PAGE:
Synopses & Reviews
It took more than fifty years for The Man Who Had All the Luck to be appreciated for what it truly is: the first stirrings of a genius that would go on to blossom in such masterpieces as Death of a Salesman and The Crucible. Infused with the moral malaise of the Depression era, the drama centers on David Beeves, a man whose every obstacle to personal and professional success seems to crumble before him. But his good fortune merely serves to reveal the tragedies of those around him in greater relief, offering evidence of a capricious god or, worse, a godless, arbitrary universe. David's journey toward fulfillment becomes a nightmare of existential doubts, a desperate grasp for reason in a cosmos seemingly devoid of any, and a struggle that will take him to the brink of madness.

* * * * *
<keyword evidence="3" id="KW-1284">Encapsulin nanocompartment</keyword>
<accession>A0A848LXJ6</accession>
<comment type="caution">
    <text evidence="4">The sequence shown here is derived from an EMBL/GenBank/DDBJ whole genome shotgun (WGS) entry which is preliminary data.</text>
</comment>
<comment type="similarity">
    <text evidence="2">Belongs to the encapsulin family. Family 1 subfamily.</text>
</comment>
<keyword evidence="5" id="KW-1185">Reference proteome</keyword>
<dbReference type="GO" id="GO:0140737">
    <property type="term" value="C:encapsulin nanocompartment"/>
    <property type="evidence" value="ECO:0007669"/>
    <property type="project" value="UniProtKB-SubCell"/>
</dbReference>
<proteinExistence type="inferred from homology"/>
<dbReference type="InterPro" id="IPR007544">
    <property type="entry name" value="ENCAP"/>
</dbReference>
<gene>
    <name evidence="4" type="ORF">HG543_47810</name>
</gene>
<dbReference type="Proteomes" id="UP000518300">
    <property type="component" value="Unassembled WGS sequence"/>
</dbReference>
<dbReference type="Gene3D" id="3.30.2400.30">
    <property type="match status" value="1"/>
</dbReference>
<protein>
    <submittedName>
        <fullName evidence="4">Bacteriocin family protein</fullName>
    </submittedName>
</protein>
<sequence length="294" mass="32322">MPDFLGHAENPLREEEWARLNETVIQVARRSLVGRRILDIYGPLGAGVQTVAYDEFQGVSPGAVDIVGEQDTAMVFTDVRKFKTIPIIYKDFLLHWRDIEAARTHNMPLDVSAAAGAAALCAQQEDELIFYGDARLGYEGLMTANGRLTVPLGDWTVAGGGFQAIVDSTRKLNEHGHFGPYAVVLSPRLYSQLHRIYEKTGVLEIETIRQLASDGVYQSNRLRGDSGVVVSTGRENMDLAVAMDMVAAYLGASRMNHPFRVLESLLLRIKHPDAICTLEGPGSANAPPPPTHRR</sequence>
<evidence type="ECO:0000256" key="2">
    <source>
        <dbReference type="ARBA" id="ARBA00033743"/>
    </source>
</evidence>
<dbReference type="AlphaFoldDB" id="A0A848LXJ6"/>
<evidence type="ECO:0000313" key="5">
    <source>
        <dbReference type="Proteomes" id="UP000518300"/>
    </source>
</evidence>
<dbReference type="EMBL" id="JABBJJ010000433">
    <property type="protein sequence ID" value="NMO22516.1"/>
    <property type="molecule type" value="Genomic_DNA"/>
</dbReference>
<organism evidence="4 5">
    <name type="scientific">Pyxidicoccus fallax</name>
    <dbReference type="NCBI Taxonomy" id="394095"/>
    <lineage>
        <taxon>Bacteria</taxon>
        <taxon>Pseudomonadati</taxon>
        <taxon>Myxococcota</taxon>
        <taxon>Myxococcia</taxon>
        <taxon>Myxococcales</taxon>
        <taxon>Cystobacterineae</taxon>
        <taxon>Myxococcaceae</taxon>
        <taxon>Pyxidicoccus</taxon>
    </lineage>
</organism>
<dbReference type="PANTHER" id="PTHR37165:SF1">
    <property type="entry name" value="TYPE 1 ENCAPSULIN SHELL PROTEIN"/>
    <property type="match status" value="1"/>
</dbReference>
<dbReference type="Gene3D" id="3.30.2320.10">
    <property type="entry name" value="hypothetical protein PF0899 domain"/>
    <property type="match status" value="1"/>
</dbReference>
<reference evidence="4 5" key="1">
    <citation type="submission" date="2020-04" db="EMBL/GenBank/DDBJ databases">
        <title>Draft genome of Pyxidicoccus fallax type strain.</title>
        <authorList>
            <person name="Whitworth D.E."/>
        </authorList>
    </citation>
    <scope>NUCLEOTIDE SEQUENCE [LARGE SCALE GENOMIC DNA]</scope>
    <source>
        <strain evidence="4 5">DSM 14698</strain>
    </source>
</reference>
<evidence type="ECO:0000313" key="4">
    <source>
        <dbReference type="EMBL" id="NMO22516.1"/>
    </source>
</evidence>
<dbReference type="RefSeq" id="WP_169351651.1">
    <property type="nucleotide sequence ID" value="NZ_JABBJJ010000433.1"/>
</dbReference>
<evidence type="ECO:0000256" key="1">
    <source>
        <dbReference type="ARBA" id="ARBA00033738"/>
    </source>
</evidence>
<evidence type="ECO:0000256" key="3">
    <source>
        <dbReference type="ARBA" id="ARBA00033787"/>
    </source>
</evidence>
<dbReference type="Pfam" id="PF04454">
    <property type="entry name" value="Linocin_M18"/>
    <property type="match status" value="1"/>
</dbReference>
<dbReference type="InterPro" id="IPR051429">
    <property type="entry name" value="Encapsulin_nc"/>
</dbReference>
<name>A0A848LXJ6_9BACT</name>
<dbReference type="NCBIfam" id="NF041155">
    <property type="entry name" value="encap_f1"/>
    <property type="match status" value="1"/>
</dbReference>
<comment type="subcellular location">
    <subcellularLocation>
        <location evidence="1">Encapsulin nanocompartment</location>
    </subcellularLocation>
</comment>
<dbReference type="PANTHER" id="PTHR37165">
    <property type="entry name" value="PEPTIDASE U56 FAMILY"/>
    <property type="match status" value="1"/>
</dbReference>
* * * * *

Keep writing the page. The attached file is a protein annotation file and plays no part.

"Miller's play tanked when hitting the stage in 1944 and has never been listed among his great works. Yet it has the early earmarks of his later triumphs and was a step toward his career as a great dramatist." Library Journal
About the Author
Arthur Miller was born in New York City in 1915.